Enter the microchip. Just as chips made of silicon allow computers to process millions of bits of information at a time, chips that process or even incorporate fragments of DNA will one day analyze millions of genetic sequences simultaneously. Patterns that would otherwise take decades to discern could show up in minutes on a gene chip. Doctors will use gene chips to screen their patients for thousands of genetic defects at once. Pharmaceutical researchers will use them to identify which genes are turned on or off in any given disease or system of the body and therefore might make good targets for drug development.

At least that’s the theory. Gene chips are so far out on the cutting edge that even many scientists have a hard time believing they’ll work. Steve Fodor, CEO of Affymetrix, is used to addressing such doubts. His company, based in Santa Clara, Calif., is widely regarded as the leader in developing gene chips. “We’ve had to define a lot of new technology, terminology and applications,” he says. “But a fantastic new field has sprung up.”

Drugs By Design

Thanks to genetics, the pharmaceutical industry is exploding with new ideas

By Christine Gorman Monday, Jan. 11, 1999

(5 of 5)

So how would you make a gene chip? Let’s say you want to identify which genes get turned on, or “expressed,” by the immune system in the first few weeks after the AIDS virus begins its attack on the body. First you download the sequences of perhaps 10,000 genes–every A, C, G and T of the hereditary alphabet–into a computer. Then, still using the computer, you figure out what the mirror image of each sequence would be. (DNA can mirror itself as well as RNA.) The aim is to transform the mirror-sequence data into actual strands of DNA that are planted like rows of corn on the glass bed of a chip. Each strand is built up, letter by letter, in much the same way the layers in a silicon chip are created.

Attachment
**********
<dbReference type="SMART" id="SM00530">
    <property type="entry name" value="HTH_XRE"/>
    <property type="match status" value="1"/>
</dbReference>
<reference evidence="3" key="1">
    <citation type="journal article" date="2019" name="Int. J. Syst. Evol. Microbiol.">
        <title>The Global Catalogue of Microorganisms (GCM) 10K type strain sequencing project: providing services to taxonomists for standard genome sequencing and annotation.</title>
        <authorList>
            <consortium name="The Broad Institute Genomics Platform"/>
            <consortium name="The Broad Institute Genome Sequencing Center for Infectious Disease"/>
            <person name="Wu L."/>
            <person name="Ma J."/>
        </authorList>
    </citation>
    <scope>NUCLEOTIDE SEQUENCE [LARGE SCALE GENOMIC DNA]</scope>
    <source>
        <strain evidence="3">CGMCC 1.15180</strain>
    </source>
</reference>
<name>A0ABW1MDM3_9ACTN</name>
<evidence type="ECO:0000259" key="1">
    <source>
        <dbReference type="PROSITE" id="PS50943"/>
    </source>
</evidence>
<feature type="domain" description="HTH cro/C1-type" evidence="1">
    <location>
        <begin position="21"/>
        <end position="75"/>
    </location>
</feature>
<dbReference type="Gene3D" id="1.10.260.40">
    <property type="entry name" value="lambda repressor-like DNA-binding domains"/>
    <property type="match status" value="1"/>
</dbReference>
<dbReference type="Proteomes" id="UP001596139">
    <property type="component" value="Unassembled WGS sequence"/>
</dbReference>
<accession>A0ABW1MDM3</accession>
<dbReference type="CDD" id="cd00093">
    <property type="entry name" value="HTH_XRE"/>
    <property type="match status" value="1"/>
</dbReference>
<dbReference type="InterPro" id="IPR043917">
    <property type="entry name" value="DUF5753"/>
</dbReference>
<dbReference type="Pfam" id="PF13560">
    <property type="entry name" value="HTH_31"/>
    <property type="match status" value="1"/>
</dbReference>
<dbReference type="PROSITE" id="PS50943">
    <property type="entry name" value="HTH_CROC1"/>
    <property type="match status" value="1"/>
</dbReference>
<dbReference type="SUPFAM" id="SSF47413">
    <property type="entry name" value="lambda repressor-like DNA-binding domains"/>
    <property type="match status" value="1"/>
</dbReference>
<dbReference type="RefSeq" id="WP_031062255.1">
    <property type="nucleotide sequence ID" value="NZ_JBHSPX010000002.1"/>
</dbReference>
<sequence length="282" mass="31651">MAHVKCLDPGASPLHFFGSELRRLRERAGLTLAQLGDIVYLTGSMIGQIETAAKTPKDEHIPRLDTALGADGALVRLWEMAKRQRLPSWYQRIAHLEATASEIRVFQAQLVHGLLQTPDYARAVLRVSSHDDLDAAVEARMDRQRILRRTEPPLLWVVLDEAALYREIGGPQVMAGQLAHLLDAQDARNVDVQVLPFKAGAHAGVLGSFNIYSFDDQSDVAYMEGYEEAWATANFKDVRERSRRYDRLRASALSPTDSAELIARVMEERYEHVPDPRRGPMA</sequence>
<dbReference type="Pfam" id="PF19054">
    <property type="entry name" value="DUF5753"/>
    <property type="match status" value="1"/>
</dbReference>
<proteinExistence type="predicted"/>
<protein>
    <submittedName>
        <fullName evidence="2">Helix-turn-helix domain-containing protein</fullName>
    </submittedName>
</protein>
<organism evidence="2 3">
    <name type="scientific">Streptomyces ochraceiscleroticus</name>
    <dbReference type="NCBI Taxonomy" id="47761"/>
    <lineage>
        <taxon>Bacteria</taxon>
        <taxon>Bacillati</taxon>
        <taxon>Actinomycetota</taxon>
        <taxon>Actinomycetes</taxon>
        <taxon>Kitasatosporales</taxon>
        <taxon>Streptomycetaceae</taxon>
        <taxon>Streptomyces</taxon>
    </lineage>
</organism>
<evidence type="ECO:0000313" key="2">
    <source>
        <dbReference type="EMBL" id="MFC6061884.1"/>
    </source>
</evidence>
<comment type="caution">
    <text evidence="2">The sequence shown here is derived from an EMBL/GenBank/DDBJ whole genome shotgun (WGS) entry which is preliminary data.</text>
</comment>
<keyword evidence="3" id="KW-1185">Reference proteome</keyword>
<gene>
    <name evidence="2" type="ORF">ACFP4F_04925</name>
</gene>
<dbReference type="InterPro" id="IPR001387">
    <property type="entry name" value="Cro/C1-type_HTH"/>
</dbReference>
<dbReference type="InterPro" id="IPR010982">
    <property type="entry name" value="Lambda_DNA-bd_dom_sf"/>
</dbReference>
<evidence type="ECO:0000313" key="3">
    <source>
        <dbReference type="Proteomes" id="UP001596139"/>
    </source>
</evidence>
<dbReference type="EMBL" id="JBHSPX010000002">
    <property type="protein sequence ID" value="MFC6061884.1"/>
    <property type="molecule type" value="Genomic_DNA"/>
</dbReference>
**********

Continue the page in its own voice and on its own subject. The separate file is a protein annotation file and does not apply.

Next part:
Once the strands are complete, the gene chip is ready for use. You take a sample of blood from a patient who has just developed a raging HIV infection. Various genes in his immune system are churning out millions of RNA molecules that will assemble the proteins needed to combat the infection. You extract the RNA and break it into pieces, tag each piece with a fluorescent chemical and pour the whole mess over the gene chip. The RNA tightly binds only to its exact DNA complement on the chip. The fluorescent tag tells you where on the chip you have a match. Then you look up the sequence of each matched spot on the chip and read out a precise catalog of which genes are being expressed. By comparing the results from several patients–some of whom are more successful at fighting the virus than others–you may be able to identify targets that could lead to powerful new anti-AIDS drugs.

Such feats of computational biology are still a few years off or, in the worst case, maybe even a few decades away. The point is, we are just beginning to see how dramatically gene-based science can change the ways in which new drugs are discovered and developed. Blind luck will play an increasingly smaller role as scientists tease out the complex interplay between genes, proteins and the environment. There is going to be confusion–some setbacks and disappointments–at least at first. But most in the field agree that pharmaceutical research has finally entered its golden age.

–With reporting by Dan Cray/Los Angeles, Bruce Crumley/Paris and Alice Park/New York